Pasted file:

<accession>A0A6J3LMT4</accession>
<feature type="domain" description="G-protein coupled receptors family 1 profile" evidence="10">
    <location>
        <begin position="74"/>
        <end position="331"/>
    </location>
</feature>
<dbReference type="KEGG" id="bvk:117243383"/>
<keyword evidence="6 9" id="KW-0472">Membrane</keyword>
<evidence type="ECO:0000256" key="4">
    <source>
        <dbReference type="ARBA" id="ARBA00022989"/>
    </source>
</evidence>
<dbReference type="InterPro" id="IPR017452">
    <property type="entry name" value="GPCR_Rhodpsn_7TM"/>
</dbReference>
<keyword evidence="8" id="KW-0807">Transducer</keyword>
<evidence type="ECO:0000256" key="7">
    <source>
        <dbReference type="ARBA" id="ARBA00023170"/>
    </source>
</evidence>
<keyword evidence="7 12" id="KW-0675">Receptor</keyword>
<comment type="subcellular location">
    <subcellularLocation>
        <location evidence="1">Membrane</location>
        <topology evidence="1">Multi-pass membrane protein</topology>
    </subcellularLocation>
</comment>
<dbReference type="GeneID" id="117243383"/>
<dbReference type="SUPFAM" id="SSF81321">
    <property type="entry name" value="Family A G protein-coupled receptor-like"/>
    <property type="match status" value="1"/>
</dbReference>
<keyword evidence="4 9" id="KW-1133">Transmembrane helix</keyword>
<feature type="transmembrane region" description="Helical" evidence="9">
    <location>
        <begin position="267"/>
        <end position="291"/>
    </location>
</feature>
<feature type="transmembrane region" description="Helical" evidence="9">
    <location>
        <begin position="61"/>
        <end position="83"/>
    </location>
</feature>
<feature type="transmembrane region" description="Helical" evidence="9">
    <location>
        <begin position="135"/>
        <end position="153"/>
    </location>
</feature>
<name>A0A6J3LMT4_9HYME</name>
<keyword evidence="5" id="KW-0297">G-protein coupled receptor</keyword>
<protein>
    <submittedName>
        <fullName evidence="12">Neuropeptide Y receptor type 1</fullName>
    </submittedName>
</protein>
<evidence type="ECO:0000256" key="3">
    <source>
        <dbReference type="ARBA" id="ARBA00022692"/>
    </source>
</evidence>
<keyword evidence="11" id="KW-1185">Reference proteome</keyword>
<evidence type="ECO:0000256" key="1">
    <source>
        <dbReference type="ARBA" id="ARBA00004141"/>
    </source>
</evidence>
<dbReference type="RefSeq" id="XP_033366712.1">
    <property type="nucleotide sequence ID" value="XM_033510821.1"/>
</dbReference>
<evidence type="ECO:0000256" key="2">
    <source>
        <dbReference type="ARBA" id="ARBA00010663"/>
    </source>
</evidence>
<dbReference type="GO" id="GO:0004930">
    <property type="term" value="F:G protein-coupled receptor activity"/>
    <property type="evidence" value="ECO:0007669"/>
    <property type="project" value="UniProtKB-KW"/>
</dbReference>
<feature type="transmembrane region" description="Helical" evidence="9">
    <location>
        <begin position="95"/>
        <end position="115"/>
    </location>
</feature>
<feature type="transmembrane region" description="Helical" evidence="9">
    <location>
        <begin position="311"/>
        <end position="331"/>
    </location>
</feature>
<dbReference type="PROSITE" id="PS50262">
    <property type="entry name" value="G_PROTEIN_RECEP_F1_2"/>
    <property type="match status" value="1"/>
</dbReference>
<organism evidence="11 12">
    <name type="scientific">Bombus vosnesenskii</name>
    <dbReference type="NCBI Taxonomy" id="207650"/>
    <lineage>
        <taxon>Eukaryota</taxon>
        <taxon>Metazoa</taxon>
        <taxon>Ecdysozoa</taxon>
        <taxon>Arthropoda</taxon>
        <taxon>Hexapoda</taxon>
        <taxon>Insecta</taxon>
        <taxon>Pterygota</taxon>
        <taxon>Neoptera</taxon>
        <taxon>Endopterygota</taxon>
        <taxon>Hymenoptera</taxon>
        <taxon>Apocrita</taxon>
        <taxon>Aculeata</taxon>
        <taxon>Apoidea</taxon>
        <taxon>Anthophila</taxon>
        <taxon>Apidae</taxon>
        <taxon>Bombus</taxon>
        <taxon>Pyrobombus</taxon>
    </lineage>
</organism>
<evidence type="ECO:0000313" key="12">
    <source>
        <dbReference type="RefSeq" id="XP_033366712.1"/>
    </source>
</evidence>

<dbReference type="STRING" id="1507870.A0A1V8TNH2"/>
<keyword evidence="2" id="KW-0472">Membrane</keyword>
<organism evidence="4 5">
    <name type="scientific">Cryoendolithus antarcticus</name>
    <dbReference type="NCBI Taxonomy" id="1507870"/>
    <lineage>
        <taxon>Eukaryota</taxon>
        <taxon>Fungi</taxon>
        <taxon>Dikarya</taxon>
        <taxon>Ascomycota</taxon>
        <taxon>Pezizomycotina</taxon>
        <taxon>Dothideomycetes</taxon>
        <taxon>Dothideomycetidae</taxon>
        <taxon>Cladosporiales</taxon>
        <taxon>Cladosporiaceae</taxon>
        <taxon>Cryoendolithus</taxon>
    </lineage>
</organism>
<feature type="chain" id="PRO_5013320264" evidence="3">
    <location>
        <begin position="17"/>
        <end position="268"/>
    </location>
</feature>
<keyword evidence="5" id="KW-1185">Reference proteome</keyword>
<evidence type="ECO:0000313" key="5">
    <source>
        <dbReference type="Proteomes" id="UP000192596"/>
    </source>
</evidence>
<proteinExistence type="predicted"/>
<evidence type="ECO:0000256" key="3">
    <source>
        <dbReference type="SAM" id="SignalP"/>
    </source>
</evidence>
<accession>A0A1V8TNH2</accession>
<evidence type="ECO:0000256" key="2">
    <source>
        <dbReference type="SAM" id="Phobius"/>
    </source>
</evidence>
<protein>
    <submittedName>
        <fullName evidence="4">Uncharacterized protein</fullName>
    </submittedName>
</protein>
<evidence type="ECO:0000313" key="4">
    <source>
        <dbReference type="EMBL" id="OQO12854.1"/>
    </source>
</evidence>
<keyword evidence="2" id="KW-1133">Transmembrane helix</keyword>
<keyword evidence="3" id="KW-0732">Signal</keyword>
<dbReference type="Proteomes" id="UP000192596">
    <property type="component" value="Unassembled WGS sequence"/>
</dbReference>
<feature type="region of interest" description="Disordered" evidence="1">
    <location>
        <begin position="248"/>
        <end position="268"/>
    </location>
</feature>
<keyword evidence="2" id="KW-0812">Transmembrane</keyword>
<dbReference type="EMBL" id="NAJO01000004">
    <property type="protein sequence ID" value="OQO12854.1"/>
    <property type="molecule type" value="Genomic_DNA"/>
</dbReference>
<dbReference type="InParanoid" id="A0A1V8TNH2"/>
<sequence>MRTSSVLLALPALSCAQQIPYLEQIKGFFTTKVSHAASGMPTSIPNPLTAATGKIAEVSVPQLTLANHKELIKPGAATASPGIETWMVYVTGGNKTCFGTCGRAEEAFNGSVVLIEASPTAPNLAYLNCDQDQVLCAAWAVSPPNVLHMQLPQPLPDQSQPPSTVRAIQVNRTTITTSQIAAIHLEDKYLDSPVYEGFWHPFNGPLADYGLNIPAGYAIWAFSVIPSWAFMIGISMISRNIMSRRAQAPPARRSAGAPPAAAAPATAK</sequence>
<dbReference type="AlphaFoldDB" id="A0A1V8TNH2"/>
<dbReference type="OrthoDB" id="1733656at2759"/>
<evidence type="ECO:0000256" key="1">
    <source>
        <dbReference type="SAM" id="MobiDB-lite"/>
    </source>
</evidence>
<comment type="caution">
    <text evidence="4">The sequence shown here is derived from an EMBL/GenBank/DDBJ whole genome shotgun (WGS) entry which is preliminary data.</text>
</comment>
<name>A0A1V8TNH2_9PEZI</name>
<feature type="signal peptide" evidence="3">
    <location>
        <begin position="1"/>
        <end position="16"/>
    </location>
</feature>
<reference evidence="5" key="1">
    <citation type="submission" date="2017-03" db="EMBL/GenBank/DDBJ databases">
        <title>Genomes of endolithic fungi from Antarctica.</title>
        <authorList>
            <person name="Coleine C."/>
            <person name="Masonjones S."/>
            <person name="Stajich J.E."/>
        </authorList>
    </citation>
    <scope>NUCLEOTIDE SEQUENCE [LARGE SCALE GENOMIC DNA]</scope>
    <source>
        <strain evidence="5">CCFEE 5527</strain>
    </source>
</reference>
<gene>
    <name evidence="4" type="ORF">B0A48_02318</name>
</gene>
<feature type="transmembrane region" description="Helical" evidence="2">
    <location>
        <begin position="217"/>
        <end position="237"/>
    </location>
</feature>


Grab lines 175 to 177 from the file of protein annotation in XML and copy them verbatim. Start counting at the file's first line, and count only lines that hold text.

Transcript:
    </submittedName>
</protein>
<evidence type="ECO:0000313" key="4">